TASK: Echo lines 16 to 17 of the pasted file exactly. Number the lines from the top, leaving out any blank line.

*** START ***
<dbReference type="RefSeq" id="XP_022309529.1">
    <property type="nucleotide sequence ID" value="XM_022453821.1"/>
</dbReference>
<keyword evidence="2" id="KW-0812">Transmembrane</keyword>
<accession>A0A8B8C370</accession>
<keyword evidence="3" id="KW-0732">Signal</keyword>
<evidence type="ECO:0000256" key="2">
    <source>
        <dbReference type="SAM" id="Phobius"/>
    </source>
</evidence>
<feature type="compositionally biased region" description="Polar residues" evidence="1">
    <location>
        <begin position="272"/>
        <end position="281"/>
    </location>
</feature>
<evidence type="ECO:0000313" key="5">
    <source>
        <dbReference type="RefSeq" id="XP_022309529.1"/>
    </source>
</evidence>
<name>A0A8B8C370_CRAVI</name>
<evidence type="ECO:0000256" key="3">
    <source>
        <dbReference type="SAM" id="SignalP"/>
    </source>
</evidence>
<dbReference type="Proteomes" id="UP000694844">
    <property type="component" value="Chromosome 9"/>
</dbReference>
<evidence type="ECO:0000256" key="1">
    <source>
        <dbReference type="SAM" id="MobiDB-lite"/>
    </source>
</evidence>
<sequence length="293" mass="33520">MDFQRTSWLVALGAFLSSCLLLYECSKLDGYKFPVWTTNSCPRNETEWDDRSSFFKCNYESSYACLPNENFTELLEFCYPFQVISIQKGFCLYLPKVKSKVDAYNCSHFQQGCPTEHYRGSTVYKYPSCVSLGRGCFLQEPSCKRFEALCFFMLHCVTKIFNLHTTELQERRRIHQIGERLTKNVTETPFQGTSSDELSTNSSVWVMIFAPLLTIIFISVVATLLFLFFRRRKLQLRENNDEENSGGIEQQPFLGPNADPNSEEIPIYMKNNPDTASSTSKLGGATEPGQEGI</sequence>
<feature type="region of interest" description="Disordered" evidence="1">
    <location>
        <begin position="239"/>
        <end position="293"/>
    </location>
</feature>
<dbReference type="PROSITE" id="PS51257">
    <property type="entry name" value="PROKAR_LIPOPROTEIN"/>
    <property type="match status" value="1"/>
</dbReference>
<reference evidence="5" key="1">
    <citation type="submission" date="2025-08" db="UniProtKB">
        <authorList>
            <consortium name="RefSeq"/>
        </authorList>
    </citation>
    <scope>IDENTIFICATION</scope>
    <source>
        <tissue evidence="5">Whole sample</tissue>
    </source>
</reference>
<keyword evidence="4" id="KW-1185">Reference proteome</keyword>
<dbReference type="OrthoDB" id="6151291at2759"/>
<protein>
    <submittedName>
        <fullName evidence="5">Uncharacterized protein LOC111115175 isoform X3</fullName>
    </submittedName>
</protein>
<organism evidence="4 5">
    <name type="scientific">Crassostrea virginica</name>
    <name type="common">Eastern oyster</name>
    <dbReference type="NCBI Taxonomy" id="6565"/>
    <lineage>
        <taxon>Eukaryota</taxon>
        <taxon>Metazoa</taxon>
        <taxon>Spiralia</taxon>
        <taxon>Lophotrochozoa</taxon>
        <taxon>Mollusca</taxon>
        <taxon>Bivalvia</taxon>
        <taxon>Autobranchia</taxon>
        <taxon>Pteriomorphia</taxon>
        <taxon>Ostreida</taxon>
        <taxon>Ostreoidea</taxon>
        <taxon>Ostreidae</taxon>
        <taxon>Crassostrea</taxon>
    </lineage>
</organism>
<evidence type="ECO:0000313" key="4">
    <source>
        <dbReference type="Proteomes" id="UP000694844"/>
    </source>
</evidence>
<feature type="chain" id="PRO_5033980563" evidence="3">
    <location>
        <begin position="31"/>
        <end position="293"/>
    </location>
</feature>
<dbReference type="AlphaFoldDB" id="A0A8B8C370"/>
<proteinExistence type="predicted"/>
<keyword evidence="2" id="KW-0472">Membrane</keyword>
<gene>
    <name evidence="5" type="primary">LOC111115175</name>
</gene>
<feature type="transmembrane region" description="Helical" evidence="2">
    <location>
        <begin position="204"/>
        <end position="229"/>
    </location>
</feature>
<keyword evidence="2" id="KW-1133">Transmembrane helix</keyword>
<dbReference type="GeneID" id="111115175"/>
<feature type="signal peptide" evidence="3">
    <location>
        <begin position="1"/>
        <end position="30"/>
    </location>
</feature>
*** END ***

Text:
    </location>
</feature>